The birth of the Arts and Crafts movement in Britain in the late 19th century marked the beginning of a change. Learn about its history and the people that influenced the movement.
The Arts and Crafts Movement was begun over 150 years ago in Britain by architects, artisans, and designers. The mid-19th century was a tumultuous time, especially in Great Britain where industrialization was changing forever what was primarily a rural, agricultural way of life, and many recognized that while there were positive benefits there was a significant loss of a way of life that had been part of their heritage for generations.
The first to write about this, and to engage with how to make a meaningful change, was A.W.N. Pugin who in Contrasts compared the peace and harmony of a medieval city with the squalor and corruption of the 19th century metropolis in order to point out the evils of the Industrial Revolution. He made the crucial connection between art and society, equating bad art and architecture with a corrupt and diseased society. And in his own work on the glorious Houses of Parliament and many Catholic churches up and down the country, he put those ideas into practice.
“William Burges responded to these changes in ways that have created some of the most beautiful buildings and objects of the past two centuries.”
John Ruskin immediately took on this idea and championed the redemptive power of fine art and architecture to inspire people to good deeds, which he felt would inevitably lead to a good life. In turn he influenced William Morris who in his writings and poetry idealized the medieval past as a time when men worked at their own crafts with a degree of independence and those in charge were noble and honorable knights. Together with Dante Gabriel Rossetti, Edmund Burne-Jones, and Philip Webb, he set up a company which insured that there were items for the home which were beautiful and beautifully crafted if not, unfortunately, always affordable to all.
Others agreed with Morris that what was lost could best be addressed by returning, in terms of the domestic arts, to the ways in which artisans worked during the Middle Ages – collaboratively, collectively, and within guilds. Architects and designers such as Pugin, William Morris, Edwin Lutyens, Philip Webb, C.F.A. Voysey, and William Burges responded to these changes in ways that have created some of the most beautiful buildings and objects of the past two centuries.
Morris later came to believe that the equation was weighted the other way: unless there was honor, equity, and fairness in the world there would be no good art, but in his early writings and in the example of the work of Morris and Company he helped perpetuate the belief in the ability of art to transform and improve society. This attitude became an enormously strong influence on many Arts and Crafts architects and craftsmen, and continued to inspire artists well into the twentieth century. Even today these ideals and ideas continue to have resonance.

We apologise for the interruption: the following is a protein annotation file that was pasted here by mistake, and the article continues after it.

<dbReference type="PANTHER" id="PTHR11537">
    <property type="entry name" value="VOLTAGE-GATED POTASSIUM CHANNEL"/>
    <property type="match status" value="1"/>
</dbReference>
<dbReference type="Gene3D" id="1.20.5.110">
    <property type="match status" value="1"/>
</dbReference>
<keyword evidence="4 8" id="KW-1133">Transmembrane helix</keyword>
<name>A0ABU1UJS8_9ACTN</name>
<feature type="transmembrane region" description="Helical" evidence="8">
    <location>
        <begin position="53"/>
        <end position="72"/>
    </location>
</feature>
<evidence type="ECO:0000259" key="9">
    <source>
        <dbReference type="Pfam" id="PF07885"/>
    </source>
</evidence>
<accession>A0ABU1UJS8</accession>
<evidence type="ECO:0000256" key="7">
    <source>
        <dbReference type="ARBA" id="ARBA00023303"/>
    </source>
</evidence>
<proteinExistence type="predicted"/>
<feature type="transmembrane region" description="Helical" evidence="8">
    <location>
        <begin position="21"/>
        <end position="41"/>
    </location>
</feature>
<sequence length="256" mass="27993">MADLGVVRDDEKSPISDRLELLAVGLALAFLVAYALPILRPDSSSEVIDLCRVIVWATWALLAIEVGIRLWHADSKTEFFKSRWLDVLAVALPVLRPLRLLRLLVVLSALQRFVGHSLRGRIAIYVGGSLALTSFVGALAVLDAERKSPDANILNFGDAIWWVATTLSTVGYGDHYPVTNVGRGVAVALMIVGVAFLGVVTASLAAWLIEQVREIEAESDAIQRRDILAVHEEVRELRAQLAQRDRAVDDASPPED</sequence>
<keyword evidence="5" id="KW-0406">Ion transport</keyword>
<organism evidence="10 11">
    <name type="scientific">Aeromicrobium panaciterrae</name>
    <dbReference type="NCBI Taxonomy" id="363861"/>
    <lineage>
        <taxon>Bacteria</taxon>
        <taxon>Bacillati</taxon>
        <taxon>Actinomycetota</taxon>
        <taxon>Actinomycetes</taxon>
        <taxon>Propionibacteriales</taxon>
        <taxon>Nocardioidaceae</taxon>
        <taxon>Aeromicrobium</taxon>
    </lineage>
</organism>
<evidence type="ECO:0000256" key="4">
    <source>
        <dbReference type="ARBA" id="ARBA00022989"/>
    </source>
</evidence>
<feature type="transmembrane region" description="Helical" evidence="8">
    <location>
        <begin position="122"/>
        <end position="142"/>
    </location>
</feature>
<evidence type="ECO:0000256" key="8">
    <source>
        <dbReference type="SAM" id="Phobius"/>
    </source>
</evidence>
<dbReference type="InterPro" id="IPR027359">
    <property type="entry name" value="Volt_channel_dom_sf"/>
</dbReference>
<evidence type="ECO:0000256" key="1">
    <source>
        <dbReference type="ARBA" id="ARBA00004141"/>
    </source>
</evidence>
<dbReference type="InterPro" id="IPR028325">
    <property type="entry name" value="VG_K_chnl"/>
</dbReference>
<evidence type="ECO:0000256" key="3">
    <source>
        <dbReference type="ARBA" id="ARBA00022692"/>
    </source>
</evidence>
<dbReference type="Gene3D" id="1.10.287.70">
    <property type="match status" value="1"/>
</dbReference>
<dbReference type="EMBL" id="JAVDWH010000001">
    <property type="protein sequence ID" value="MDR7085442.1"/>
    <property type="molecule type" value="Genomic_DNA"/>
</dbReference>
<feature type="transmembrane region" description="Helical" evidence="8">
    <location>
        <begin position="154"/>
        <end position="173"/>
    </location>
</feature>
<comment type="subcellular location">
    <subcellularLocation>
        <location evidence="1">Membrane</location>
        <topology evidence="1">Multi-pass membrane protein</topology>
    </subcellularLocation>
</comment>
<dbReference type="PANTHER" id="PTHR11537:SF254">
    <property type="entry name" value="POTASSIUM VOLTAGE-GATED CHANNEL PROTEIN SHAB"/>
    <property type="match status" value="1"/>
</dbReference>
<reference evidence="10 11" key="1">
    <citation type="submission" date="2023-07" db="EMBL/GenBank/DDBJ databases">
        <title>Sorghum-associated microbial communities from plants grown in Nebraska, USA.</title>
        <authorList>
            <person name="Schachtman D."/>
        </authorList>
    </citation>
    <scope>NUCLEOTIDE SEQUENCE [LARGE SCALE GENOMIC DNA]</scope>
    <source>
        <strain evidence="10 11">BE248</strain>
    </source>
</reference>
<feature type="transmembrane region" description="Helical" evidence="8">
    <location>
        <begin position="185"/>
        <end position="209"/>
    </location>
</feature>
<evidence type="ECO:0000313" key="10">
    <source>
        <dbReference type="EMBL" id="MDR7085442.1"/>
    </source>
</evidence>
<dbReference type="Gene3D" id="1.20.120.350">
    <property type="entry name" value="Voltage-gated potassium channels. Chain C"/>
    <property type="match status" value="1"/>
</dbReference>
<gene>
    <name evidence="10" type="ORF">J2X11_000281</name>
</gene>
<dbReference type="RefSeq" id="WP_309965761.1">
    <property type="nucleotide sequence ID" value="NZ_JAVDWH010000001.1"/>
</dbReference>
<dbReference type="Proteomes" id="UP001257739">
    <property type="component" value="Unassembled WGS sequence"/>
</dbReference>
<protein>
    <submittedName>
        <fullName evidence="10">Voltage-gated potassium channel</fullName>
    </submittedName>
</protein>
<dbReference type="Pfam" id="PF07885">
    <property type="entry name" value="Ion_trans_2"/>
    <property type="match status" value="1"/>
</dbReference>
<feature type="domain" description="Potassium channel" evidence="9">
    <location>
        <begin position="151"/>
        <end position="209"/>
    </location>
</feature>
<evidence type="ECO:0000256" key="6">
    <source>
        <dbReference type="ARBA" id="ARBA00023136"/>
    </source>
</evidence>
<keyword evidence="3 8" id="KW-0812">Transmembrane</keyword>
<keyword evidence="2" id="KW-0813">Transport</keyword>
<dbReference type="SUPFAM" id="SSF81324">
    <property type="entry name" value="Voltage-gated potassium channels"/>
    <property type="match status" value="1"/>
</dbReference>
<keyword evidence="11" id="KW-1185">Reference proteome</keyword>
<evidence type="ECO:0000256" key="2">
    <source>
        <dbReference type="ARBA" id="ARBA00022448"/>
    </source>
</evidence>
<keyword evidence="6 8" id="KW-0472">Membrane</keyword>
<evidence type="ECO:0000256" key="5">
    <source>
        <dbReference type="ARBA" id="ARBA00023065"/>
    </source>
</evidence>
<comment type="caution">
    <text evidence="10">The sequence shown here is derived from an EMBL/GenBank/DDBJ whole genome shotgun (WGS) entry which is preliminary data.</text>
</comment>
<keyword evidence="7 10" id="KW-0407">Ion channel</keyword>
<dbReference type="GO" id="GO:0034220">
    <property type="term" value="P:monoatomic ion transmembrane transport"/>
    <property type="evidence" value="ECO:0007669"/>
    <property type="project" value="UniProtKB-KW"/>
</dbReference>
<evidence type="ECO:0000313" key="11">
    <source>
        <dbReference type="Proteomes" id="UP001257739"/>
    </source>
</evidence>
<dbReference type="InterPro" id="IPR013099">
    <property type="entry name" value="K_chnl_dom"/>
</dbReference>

Places of the Arts and Crafts Movement
Christ Church Cathedral is one of the smallest cathedrals in the Church of England The cathedral was originally the church of St Frideswide’s Priory. The site was historically presumed to be the location of the nunnery founded by St Frideswide, the patron saint of Oxford, and the shrine now in the Latin Chapel, originally containing […]
Founded in 1868 in memory of John Keble, one of the members of the Oxford Movement, the college was committed to a High Church tradition and ‘simple, economical living’ which led it to be known as a ‘gypsy college’ despite having mainly middle class scholars. William Butterfield (1814-1900) was the original architect who designed the […]
In Manchester College you will see twelve wonderful windows by Morris and Company installed in the 1890’s. Among them are three figures – Truth, Liberty, and Religion – which Burne-Jones specifically designed for Manchester. The colored sketch for this window is at Wightwick Manor. Burne-Jones designed the remaining windows, with the exception of two by […]
The Old Library of the Oxford Union – the debating society of Oxford University – was established in 1825. In 1857 it became the setting for what is sometimes described as a second Pre-Raphaelite Brotherhood, as seven artists worked together on a series of murals. This project was organized by Dante Gabriel Rossetti, who by […]